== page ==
Reed v. Gonzalez et al
ORDER DISMISSING CASE Signed by District Judge Avern Cohn. (MVer)
UNITED STATES DISTRICT COURT
EASTERN DISTRICT OF MICHIGAN
Case No. 16-14255
HONORABLE AVERN COHN
RENE GONZALEZ, et al.,
ORDER OF DISMISSAL
This is a pro se civil rights case under 42 U.S.C. § 1983. As best as can be
gleaned from the complaint, Michigan prisoner Rommel Reed challenges his state
criminal proceedings and asserts that he is being denied state records relevant to those
proceedings.1 He names Michigan State Troopers Rene Gonzalez and Robert Prause,
Jackson County Detective Sergio Garcia, and Jackson County Assistant Prosecutor
Daniel Schwalm as defendants in their personal capacities. He seeks injunctive relief
and monetary damages. The Court has granted the plaintiff leave to proceed without
prepayment of the filing fee for this action. See 28 U.S.C. § 1915(a)(1). For the
reasons that follow, the complaint will be dismissed for failure to state a viable claim
Plaintiff was convicted of two drug offenses in the Jackson County Circuit Court
in 2007 and was sentenced to concurrent terms of 25 to 40 years imprisonment. He
was also convicted of assault and weapons offenses in the Calhoun County Circuit
Court in 1998 and is serving consecutive terms of 3 to 10 years imprisonment and 2
years imprisonment on those convictions. See Offender Profile, Michigan Offender
Tracking Information System (“OTIS”),
under § 1983.
II. Legal Standard
The Court must dismiss a complaint before service on a defendant if it
determines that the action is frivolous or malicious, fails to state a claim upon which
relief can be granted, or seeks monetary relief against a defendant who is immune from
such relief. See 42 U.S.C. § 1997e(c); 28 U.S.C. § 1915(e)(2)(B). The Court is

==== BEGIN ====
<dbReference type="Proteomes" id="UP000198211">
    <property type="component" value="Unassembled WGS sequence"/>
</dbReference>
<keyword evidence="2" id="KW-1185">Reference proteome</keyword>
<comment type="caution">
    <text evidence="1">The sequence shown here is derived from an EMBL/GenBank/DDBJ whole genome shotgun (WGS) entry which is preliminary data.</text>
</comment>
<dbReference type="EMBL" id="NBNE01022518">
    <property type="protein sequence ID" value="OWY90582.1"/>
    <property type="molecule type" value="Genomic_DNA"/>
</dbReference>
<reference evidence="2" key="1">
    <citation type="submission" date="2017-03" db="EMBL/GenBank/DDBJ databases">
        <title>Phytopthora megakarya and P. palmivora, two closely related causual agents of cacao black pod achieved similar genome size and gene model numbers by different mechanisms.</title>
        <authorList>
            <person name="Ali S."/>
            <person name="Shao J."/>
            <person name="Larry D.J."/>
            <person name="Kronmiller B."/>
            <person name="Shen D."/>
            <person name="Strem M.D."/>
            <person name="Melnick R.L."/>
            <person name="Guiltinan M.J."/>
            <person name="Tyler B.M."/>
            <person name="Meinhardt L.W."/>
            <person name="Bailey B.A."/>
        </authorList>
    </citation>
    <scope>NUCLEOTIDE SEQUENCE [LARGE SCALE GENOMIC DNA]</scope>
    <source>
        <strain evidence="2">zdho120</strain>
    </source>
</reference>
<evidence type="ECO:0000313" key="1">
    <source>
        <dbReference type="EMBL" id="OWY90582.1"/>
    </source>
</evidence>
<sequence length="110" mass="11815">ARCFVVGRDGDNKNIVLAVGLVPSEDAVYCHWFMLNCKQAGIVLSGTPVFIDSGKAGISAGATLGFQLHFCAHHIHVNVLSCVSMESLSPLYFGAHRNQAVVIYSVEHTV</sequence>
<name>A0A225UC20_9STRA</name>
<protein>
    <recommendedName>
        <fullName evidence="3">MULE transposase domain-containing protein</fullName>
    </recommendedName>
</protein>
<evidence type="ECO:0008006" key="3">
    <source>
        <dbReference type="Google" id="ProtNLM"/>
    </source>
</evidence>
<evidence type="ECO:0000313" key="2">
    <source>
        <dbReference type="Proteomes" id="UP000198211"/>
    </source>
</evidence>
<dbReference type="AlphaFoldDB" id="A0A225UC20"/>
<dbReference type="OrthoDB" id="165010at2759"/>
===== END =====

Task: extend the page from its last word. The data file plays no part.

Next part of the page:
similarly required to dismiss a complaint seeking redress against government entities,
officers, and employees which it finds to be frivolous or malicious, fails to state a claim
upon which relief may be granted, or seeks monetary relief from a defendant who is
immune from such relief. See 28 U.S.C. § 1915A. A complaint is frivolous if it lacks an
arguable basis in law or in fact. Denton v. Hernandez, 504 U.S. 25, 31 (1992); Neitzke
v. Williams, 490 U.S. 319, 325 (1989). A pro se civil rights complaint is to be construed
liberally. Haines v. Kerner, 404 U.S. 519, 520-21 (1972).
To state a civil rights claim under 42 U.S.C. § 1983, a plaintiff must allege that:
(1) he or she was deprived of a right, privilege, or immunity secured by the federal
Constitution or laws of the United States; and (2) the deprivation was caused by a
person acting under color of state law. Flagg Bros. v. Brooks, 436 U.S. 149, 155-57
(1978); Harris v. Circleville, 583 F.3d 356, 364 (6th Cir. 2009).
A. Criminal Proceedings Claim
Plaintiff appears, in part, to challenge his state criminal proceedings. To the
extent that he does, his claim must be dismissed because it is not a proper claim under
§ 1983. Although a claim under § 1983 can be brought by a state prisoner challenging
a condition of his imprisonment, Preiser v. Rodriguez, 411 U.S. 475, 499 (1973), it
cannot be brought to challenge the validity of his confinement. Heck v. Humphrey, 512
U.S. 477, 486-87 (1994).
Here, if plaintiff were to prevail on his claim that this state criminal proceedings
were invalid, his drug convictions and related confinement would be called into question.
Thus, his claim is barred by Heck and must be dismissed.
B. Access to Records
Plaintiff also appears to assert that he is being denied records from his state
criminal proceedings in violation of his due process rights. To the extent that plaintiff
claims a violation of the Michigan Freedom of Information Act, Michigan Court Rule
6.433, or any other provision of state law, he fails to state a claim upon which relief may